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Easy Beer Battered Onion Rings Recipe

By: Mary Frances Pickett      Date: May 20, 2008      Prep Time: 20 Min      Cook Time: 30 Min

Vidalia onions may be the most famous crop of the state of Georgia. Mild and sweet, these onions are one of the treasures of spring. And in our house, the advent of the Vidalias can mean only one thing – gluten free fried onion rings.

I’ve adapted this batter recipe from Joy of Cooking and the name reflects the changes I’ve made. We’ve been making gluten free fried onion rings for over a year, and I didn’t actually read the recipe instructions until last week. Who knew that you’re supposed to let the batter rest for 3 to 12 hours.  I’m lucky if it rests 3 to 12 minutes.  No worries though, despite my shortcuts (and there are more!) this recipe turns out mouthwatering onion rings.  If you’ve been missing Bloomin’ Onions, you’re going to have a mighty fine weekend with these =)

P.S. Be sure to scroll all the way down. I’ve include my recipe for the dipping sauce too~


  1. 1 large Vidalia onion –
  2. equal parts milk* and water – enough to mostly cover the onions
  3. 1 1/2 c. brown rice flour
  4. 1 tsp. salt
  5. 1/8 tsp. black pepper (ground)
  6. 1 Tbsp. canola oil
  7. 2 eggs, beaten
  8. 3/4 c. Redbridge gluten free beer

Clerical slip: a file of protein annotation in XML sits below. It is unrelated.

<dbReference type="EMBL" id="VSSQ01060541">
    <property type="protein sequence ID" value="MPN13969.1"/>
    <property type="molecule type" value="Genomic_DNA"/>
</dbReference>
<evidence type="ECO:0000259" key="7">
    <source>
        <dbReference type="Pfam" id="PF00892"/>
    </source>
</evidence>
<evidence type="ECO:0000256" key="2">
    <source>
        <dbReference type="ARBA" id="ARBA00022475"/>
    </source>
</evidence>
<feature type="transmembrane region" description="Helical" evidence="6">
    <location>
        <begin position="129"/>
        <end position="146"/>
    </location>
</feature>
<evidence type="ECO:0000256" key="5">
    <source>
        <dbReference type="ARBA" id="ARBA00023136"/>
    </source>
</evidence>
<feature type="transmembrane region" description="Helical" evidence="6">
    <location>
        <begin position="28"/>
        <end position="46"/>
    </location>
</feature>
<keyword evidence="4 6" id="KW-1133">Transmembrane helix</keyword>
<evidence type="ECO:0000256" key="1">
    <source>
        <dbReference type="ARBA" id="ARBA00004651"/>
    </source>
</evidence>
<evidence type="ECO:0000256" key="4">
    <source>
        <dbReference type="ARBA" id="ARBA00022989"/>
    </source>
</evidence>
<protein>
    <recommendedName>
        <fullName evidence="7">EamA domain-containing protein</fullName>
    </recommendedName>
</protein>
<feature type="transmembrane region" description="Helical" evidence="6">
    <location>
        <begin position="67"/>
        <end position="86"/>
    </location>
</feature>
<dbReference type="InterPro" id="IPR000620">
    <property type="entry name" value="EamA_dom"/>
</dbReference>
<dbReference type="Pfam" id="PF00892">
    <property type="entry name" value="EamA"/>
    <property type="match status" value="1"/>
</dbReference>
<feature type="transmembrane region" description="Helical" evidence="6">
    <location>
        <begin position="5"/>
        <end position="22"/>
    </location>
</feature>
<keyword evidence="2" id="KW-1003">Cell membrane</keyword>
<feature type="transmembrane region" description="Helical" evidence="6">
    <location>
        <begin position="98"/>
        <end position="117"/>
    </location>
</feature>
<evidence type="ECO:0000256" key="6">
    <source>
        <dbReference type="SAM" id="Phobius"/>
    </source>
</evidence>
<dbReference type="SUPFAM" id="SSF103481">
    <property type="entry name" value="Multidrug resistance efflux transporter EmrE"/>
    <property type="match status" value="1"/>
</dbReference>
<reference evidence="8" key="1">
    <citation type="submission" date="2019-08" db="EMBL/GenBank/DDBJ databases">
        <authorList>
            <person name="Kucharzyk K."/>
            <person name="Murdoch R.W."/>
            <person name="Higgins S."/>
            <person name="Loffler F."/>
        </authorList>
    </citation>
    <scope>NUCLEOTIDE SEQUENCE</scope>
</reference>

* I use soy milk, but you can use whatever “milk” works with your diet.

  1. Slice the Vidalia onion into rings that are approximately 1/4 inch wide.
  2. Soak the onions in a mixture of milk and water for about an hour.
  3. Meanwhile, mix all of the batter ingredients together in a large bowl and let the batter rest in the refrigerator until you need it.
  4. When then onions are almost done soaking, start heating your oil. (I use my largest cast-iron skillet on medium heat with about an inch of canola oil. If you’re tempted to use less, don’t. The onion rings need to have enough oil that they can swim around in it.) You can test to see if the oil is hot enough by sticking the end of a wooden spoon or skewer into the oil. If the oil starts bubbling around then wood then you’re good to go.
  5. Drain the onions and then dip one ring into the batter. Once that’s done, gently lower the onion ring into the hot oil. Repeat that process until your skillet is full.
  6. The cooking time for the onion rings will depend on the temperature of the oil, so stand by until you get a feel for it. I generally check the underside after 3 to 4 minutes. If it’s turned a light golden color, then it’s time to flip. If not, let it cook another minute or so. Once you’ve flipped all of the rings, they will need to cook on that side for approximately the same amount of time, maybe a little less. If you’re standing there watching it, I don’t think that you’ll go wrong.
  7. Once the rings are done, remove each one from the oil and let as much oil as possible drip back into the skillet. Then place the onion ring on a towel covered plate and sprinkle with a small amount of salt. Repeat from step 5 until all of the onion rings have been cooked.

I do realize that was a really long set of instructions. Can you imagine how long it would take if I hadn’t left out the parts about letting the beer go flat and whipping the egg whites separately to fold in at the end! I’m so glad I didn’t read those instruction last year =)

Creamy Wasabi Dipping Sauce

Mix all ingredients thoroughly and dip away. I know your stuffed now, but here are more recipes for amazingly binge-worth Gluten Free Snacks.

This recipe has been brought to you by the Gluten Free Cooking School.

Be sure to visit for more great recipes and information about Gluten-free living!